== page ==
"Burnside Expedition- the fleet and transports off Hatteras during the storm- the general giving orders. Never had any expedition in the history of the world to pass through a severer ordeal; everything seemed to conspire against it- nature with her storms, and human nature with her villainy. In addition to the warring elements there was the subtle treachery of Northern traitors who deliberately periled the lives of thousands for the sake of gain. Compared to such men as the New York contractors whom the gallant Burnside anathematized in the bitterness of his heart even Judas Isacriot becomes human. Our correspondent wrote that one of the most exciting scenes during this trying crisis was when, off Hatteras, General Burnside sprang up the rigging of the vessel to give his directions." — Frank Leslie, 1896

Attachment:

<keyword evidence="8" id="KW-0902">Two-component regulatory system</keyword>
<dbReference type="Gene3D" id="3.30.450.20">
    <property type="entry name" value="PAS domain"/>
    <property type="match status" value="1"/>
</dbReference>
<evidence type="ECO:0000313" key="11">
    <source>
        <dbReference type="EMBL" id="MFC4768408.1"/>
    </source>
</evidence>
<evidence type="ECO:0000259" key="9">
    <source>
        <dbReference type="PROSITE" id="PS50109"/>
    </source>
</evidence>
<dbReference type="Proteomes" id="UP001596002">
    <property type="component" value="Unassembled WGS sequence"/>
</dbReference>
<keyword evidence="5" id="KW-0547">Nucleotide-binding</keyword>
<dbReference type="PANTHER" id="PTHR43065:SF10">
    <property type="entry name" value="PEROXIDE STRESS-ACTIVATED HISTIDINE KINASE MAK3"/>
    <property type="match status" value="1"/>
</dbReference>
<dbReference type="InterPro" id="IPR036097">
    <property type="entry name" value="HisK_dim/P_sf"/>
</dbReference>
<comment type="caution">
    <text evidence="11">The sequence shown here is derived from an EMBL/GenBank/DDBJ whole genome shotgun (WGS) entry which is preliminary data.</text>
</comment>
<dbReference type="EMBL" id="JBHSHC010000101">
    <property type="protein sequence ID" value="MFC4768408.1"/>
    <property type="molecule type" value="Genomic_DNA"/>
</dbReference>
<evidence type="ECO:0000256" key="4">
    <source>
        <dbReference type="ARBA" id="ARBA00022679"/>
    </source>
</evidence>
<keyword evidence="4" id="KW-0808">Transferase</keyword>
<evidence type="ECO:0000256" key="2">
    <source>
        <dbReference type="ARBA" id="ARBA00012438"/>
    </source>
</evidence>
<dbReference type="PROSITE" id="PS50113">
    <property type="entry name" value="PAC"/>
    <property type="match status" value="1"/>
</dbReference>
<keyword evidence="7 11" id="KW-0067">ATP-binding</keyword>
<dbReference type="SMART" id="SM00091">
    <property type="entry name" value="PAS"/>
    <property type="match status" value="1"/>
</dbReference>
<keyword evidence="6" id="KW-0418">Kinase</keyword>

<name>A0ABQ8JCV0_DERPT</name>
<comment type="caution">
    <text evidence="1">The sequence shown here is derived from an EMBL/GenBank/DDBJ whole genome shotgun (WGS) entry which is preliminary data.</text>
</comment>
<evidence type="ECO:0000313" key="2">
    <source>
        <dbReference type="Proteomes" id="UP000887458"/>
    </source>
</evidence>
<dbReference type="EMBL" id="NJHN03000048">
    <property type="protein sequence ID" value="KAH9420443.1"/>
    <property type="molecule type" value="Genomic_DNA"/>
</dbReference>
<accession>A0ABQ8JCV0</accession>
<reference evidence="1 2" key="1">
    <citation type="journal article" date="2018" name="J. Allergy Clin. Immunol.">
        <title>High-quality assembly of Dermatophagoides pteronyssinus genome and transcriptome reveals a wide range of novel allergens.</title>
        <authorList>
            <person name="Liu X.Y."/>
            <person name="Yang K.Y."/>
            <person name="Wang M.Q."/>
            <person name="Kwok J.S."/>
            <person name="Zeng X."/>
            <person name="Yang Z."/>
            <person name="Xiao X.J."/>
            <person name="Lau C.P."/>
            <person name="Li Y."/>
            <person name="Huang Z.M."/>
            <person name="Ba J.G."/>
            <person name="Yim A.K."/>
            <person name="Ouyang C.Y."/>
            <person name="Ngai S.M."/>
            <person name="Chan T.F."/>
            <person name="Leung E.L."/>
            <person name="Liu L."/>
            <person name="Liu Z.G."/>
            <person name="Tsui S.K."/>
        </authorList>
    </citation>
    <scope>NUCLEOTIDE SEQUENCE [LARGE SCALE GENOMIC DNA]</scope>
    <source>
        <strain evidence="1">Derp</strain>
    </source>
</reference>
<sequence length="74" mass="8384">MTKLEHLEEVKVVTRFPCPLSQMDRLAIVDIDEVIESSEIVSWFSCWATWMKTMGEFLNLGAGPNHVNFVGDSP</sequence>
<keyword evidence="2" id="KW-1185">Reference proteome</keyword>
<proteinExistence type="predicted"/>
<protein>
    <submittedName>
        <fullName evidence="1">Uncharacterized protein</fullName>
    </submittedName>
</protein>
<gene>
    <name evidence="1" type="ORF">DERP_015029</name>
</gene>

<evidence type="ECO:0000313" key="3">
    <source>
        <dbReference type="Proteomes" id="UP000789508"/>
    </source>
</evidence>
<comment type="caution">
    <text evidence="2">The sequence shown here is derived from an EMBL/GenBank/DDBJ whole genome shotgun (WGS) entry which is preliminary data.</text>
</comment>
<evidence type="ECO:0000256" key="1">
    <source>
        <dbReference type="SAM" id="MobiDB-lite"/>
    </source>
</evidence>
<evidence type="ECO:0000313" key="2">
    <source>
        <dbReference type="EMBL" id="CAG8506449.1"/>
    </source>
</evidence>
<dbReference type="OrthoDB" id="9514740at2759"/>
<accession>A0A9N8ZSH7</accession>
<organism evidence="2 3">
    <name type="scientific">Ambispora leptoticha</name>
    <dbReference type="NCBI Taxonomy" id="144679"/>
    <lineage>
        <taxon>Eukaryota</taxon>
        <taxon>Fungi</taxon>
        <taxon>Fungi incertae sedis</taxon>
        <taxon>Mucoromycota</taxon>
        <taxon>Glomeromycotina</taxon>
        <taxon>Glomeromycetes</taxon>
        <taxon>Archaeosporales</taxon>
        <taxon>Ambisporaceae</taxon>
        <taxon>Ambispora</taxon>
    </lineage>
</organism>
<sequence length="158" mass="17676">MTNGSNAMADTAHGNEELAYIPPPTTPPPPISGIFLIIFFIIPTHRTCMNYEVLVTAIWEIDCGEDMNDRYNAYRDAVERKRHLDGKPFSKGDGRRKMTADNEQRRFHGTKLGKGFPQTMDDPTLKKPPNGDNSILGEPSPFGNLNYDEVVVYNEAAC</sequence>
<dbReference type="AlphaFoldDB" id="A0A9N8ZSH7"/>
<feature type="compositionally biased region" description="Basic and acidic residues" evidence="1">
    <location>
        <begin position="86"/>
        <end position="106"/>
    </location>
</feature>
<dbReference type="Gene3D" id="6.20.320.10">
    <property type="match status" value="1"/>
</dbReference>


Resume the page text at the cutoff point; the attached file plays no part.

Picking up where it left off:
Burnside Expedition

"Burnside Expedition- the fleet and transports off Hatteras during the storm- the general giving orders.…

"The Burnside Expedition- melancholy deaths of Colonel J. W. Allen, Surgeon Waller and the Second Mate of the <em>Ann E. Thompson</em>, on January 15th, 1862, near Hatteras Inlet." &mdash;Leslie, 1896

Burnside Expedition

"The Burnside Expedition- melancholy deaths of Colonel J. W. Allen, Surgeon Waller and the Second Mate…

"Traveling in state"- General Burnside on the road from New Berne to Beaufort, N. C.

General Burnside

"Traveling in state"- General Burnside on the road from New Berne to Beaufort, N. C.